The Tenors (The Canadian Tenors) perform songs from their new album and film a new PBS special at The Smith Center in Las Vega
The concert was recorded in the breathtaking 2,050 seat Reynolds Hall at The Smith Center for an upcoming PBS special and live concert DVD.
The Tenors have traveled the world for the past four years. From Johannesburg to Shanghai, London to Los Angeles, they have inspired millions of music lovers with their rich harmonies, addictive charm and powerful songs. They have performed for world leaders and many celebrities including an appearance on The Oprah Winfrey Show with Celine Dion. Most recently, The Tenors performed in London, England for Queen Elizabeth II. Now they’re back with a dazzling new show prior to the launch of their new album.
The Tenors performed all new music from their, yet to be released, sophomore album Lead With Your Heart. The foursome invited some of their friends as special guests to share the stage for this unforgettable performance.
We had the opportunity to be the exclusive photographers for this unforgettable event. ENJOY!
Here is a starting list of 189 business-building ideas for photographers:
2) Start a photo blog.
3) Consider using per-image pricing.
4) Read John Harrington’s book: Best Business Practices for Photographers. (not a NMP affiliate)
5) Define your target market.
6) Use Google reader to follow blogs of interest.
7) Develop your professional story.
8 ) Join your local chamber of commerce.
9) Comment on other blogs.
10) Enter photo contests.
The Power of No
[by Todd Joyce]
Yeah right. I want that job! Who can say no in this economy? If that’s your negotiating position, I’m here to tell you – that’s not negotiating. It’s begging. Have you every been pulled over for speeding and tried to negotiate your way out of a ticket? Nope, it’s called begging. And that’s all you can do. You have nothing to offer the officer to negotiate with him or her to get out of it. Plead and beg all you want. Try logic. I even hear that crying works for some. But in the end, it’s the officer’s decision and you have to take that ticket if they give it to you. You have no choice.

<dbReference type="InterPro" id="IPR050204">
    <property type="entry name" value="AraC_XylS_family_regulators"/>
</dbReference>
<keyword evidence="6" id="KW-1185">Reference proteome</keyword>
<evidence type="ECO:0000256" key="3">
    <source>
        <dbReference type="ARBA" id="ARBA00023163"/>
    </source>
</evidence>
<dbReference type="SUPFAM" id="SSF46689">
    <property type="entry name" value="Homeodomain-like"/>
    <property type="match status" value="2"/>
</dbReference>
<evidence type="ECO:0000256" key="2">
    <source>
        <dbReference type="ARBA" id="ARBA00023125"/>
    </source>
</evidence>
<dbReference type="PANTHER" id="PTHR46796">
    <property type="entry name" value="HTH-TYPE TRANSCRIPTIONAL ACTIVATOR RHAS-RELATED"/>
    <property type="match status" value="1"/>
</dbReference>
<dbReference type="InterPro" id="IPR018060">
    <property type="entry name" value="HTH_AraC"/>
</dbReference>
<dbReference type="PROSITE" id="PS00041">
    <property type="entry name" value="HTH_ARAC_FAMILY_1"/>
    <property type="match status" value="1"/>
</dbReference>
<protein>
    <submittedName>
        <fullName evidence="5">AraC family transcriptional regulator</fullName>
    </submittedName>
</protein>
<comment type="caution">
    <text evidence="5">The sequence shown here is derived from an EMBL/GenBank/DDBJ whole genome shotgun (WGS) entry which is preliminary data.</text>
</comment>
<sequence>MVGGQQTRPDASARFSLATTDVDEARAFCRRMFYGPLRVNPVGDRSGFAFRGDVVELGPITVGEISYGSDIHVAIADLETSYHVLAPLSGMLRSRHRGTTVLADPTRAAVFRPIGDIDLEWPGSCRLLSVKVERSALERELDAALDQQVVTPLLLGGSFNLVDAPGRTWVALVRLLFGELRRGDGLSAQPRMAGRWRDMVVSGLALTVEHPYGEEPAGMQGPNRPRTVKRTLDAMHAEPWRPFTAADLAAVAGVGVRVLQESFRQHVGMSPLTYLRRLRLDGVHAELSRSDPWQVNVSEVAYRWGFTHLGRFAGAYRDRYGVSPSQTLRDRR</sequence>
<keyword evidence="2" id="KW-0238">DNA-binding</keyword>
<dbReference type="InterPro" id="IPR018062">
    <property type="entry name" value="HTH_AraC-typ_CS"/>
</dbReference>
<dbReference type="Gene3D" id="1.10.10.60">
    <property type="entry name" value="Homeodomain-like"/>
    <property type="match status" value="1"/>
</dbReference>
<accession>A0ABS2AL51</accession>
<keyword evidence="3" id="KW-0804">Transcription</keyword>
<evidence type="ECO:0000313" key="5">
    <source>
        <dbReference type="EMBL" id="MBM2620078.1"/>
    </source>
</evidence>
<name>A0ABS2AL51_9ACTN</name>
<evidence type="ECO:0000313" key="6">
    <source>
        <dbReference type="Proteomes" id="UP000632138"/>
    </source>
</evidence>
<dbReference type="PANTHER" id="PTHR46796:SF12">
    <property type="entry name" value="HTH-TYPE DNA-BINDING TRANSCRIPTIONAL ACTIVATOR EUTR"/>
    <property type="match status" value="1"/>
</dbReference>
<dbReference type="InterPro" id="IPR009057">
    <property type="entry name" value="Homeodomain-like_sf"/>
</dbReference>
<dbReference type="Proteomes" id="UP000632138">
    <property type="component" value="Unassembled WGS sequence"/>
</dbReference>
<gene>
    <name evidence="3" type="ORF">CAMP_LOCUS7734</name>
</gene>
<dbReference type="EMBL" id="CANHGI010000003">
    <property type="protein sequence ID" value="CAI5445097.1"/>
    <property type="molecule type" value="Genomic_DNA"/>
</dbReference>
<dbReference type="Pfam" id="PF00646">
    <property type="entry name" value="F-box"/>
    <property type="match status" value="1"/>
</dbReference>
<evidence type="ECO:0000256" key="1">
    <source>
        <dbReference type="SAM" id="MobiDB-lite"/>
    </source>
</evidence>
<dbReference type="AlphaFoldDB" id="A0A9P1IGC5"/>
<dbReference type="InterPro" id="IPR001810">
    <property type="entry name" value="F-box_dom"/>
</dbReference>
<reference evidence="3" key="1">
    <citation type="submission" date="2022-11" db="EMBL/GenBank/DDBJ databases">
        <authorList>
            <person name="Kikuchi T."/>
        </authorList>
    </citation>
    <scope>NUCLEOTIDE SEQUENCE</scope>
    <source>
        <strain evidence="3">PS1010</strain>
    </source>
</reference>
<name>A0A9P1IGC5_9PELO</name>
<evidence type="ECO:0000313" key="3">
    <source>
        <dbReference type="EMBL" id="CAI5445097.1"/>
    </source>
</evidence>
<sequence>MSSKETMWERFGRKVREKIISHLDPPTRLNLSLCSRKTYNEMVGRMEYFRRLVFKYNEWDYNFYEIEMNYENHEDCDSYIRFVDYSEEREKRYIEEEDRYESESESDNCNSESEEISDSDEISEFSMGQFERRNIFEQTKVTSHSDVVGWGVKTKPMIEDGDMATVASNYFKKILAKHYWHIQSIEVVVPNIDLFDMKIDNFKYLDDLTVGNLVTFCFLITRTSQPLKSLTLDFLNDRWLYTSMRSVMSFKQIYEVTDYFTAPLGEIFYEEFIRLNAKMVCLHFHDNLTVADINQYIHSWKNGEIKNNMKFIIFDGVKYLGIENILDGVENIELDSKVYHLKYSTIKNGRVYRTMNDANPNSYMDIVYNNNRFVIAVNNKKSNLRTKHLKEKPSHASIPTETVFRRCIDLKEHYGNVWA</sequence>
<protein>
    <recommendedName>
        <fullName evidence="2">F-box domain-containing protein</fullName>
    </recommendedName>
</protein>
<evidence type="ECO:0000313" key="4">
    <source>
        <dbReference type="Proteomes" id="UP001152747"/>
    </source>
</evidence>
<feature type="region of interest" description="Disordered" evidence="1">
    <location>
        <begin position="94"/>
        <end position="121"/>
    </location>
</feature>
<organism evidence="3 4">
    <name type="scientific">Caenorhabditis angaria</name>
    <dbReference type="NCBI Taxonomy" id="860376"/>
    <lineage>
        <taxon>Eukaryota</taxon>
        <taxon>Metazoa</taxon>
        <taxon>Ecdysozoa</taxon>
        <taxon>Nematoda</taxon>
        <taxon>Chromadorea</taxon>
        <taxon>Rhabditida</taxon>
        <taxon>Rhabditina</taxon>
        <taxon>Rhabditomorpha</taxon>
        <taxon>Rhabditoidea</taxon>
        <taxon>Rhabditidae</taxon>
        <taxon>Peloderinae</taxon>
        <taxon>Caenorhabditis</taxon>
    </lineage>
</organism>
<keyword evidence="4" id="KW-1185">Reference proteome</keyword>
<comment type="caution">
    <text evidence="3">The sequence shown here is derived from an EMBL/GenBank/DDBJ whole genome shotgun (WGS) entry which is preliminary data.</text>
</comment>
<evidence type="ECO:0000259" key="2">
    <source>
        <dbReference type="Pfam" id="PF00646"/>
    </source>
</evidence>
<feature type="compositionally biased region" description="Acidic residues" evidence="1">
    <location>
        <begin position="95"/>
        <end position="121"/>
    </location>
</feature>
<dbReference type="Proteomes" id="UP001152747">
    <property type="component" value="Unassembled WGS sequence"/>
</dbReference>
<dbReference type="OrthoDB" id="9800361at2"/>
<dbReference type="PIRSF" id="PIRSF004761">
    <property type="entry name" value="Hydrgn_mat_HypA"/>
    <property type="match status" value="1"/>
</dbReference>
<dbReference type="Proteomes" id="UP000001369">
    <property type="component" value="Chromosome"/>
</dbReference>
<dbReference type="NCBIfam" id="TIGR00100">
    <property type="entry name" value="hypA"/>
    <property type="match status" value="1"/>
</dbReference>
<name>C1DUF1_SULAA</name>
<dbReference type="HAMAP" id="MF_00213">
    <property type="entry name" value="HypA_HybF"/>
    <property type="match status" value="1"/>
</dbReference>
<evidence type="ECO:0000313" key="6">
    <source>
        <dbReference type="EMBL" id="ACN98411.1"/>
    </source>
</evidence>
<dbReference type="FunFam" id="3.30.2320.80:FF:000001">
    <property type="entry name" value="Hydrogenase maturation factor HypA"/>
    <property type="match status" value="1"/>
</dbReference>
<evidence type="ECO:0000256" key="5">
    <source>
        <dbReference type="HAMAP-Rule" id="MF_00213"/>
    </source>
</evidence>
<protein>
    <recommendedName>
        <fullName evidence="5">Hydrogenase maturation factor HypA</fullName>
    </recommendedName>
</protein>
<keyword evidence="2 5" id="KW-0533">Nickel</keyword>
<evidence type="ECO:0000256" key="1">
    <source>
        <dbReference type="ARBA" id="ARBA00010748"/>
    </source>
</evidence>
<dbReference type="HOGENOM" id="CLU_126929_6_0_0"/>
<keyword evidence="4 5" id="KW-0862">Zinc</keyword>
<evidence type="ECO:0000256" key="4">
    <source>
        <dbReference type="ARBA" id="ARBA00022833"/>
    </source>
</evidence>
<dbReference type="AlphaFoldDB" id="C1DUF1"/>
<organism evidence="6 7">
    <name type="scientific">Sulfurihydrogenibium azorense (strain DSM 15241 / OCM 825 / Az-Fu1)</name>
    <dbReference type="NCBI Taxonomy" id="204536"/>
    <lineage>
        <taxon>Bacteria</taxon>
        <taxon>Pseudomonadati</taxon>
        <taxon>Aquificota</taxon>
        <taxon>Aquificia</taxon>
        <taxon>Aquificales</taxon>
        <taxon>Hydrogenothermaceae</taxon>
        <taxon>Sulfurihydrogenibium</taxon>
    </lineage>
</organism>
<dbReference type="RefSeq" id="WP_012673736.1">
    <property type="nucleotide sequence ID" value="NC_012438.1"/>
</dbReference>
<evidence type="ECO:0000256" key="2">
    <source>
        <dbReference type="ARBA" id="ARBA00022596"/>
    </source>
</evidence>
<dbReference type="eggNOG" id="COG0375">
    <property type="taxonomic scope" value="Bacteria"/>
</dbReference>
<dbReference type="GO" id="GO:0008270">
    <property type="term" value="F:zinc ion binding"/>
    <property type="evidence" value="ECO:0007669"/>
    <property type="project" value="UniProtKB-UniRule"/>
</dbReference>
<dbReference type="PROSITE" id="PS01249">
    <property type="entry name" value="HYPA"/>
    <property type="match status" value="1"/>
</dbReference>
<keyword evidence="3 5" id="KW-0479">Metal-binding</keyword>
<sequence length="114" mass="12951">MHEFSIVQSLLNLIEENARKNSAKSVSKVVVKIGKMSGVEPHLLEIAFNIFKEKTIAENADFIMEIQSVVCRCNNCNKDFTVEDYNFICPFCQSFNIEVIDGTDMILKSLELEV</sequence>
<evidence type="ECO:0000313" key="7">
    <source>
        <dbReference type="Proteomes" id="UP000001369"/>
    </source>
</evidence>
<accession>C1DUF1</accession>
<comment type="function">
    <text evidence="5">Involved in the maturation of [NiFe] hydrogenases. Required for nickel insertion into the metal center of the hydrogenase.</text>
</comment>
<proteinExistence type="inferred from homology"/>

Negotiating is a discussion of terms of exchanging valuable goods. Power in a negotiation is having something the other party needs. The more they need it, the more value it has to them and the more you can get for it. They likely have money that you want. And if you really need it, then you’re willing to give them more for it. If you have what they need, then they will be willing to give you more for it too. What you can do for them has value. View it that way. Work to exchange things of value in the discussion. Rushing to meet their timing has value. Granting certain rights has value. Delivering quality has value and so does your unique vision of communicating their message. Even their confidence in you being able to achieve their vision has value. Recognize your value. You have the ability to ask for something of value in exchange and you have the right to take what they offer or say no. They also have that right. And, if you are not willing to say no, then you’ll get what they decide, just like getting a ticket. You have no choice.
[by Charles Gupton]
The most important element in any negotiation process is defining the value of what is being exchanged. Without a clear understanding of what you have to offer and its value to the person you’re communicating with, the negotiation process will quickly become frustrating.
The challenge for many commercial artists/photographers is that they are artists first while the “commercial” aspect unfortunately takes the back seat. The mindset of many artists is that it’s acceptable to be under compensated for their work, hence the description “starving artist.” And what you do is an extension of what you believe.
If you are struggling with the negotiation process, take a look at these two aspects— the value of what you offer and your relationship with money — and think about where you stand. In her book, “Overcoming Underearning,” Barbara Stanny writes: “Psychology is to money what an engine is to a car. Whenever you’re stalled, that’s the first place to look.”
Although “looking under the hood” may be disorienting and the last thing you want to do with your time, negotiation is simply a process of exchanging beliefs about value.
You can’t transfer a belief you don’t have.